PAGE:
The lifetime experience of traumatic events is associated with hair cortisol concentrations in community-based children

Julian G. Simmons, Paul B. Badcock, Sarah L. Whittle, Michelle L. Byrne, Lisa Mundy, George C. Patton, Craig A. Olsson, Nicholas B. Allen

Research output: Contribution to journalArticleResearchpeer-review

73 Citations (Scopus)


Adversity early in life can disrupt the functioning of the hypothalamic-pituitary-adrenal axis (HPAA) and increase risk for negative health outcomes. Recent research suggests that cortisol in scalp hair represents a promising measure of HPAA function. However, little is known about the relationship between early exposure to traumatic events and hair cortisol concentrations (HCC) in childhood, a critical period of HPAA development. The current study measured HCC in scalp hair samples collected from 70 community-based children (14 males, mean age = 9.50) participating in the Imaging Brain Development in the Childhood to Adolescence Transition Study (iCATS). Data were also collected on lifetime exposure to traumatic events and current depressive symptoms. Lifetime exposure to trauma was associated with elevated HCC; however, HCC was not associated with current depressive symptoms. Consistent with some prior work, males were found to have higher HCC than females, although results should be treated with caution due to the small number of males who took part. Our findings suggest that hair cortisol may represent a biomarker of exposure to trauma in this age group; however, further study is necessary with a particular focus on the characterization of trauma and other forms of adversity.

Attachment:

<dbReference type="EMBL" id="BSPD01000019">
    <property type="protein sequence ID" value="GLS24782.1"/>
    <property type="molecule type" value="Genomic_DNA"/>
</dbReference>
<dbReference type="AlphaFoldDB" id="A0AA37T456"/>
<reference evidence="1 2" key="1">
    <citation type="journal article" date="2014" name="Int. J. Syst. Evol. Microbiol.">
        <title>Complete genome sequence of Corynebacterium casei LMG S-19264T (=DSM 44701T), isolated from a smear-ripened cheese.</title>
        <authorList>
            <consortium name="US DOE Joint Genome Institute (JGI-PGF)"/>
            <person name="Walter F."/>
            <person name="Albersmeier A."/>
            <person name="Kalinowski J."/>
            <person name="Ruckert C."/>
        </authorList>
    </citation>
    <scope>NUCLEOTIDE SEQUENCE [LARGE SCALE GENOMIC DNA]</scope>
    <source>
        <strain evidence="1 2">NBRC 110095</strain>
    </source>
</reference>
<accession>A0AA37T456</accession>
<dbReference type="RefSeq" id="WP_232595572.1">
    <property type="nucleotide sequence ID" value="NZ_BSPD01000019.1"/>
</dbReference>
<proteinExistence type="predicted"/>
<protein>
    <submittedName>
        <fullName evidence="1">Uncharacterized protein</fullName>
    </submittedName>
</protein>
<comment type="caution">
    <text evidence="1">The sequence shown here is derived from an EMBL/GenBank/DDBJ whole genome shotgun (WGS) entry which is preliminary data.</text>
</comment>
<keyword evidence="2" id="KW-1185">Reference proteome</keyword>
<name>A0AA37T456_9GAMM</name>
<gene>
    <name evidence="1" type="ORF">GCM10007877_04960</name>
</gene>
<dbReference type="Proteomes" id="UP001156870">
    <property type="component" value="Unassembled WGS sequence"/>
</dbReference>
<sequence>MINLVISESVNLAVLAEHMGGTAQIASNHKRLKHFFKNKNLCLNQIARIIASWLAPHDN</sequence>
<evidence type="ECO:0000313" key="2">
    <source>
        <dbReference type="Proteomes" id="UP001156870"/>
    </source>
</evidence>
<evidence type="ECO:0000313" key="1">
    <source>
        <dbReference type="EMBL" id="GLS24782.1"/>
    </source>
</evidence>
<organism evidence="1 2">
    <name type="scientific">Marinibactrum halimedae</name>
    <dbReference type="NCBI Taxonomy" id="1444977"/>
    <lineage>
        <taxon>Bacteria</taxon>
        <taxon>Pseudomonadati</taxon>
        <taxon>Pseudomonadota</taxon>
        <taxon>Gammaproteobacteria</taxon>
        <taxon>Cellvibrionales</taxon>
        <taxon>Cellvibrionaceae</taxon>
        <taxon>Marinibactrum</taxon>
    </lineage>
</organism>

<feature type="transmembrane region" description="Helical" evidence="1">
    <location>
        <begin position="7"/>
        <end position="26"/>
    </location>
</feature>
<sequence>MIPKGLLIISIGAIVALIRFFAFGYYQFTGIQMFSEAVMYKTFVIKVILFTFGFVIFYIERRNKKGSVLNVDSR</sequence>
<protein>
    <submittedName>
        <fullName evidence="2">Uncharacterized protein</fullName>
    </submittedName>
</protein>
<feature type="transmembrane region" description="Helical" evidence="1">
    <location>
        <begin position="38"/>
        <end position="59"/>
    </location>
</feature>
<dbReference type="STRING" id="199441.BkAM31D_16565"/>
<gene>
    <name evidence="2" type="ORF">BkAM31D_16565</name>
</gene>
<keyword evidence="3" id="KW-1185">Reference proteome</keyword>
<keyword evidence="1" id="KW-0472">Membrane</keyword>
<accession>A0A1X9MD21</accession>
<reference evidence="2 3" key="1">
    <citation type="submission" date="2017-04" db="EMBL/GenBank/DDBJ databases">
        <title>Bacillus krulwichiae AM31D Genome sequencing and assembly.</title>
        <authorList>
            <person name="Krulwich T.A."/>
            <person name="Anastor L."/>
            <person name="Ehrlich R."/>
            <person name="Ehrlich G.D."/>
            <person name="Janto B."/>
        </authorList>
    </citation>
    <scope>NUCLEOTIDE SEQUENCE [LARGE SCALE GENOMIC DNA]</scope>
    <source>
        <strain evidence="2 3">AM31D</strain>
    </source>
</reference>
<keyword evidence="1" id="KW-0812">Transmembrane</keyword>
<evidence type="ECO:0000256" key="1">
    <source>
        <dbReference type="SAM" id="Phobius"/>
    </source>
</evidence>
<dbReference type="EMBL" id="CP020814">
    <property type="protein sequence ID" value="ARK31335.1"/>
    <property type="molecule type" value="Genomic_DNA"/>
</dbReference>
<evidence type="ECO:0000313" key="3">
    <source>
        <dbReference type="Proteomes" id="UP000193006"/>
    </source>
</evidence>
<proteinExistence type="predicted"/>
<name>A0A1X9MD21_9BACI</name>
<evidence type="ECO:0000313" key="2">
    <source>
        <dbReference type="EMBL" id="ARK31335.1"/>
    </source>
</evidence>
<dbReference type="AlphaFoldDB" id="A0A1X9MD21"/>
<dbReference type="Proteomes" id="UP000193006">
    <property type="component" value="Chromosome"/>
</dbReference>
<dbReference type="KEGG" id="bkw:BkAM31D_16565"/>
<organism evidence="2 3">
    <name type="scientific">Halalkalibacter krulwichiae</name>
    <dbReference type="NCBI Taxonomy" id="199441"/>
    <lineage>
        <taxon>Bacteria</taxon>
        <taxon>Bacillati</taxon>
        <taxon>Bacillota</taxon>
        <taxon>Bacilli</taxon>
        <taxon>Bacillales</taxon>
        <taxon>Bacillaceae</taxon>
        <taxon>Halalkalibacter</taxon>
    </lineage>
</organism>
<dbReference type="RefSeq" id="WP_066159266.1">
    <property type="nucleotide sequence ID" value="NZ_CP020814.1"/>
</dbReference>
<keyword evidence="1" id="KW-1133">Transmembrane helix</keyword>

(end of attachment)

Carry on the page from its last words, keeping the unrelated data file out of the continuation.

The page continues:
Original languageEnglish
Pages (from-to)276-281
Number of pages6
Publication statusPublished - Jan 2016
Externally publishedYes


  • BMI
  • Childhood Adversity
  • Cortisol
  • Depression
  • Hair
  • HPA
  • Trauma

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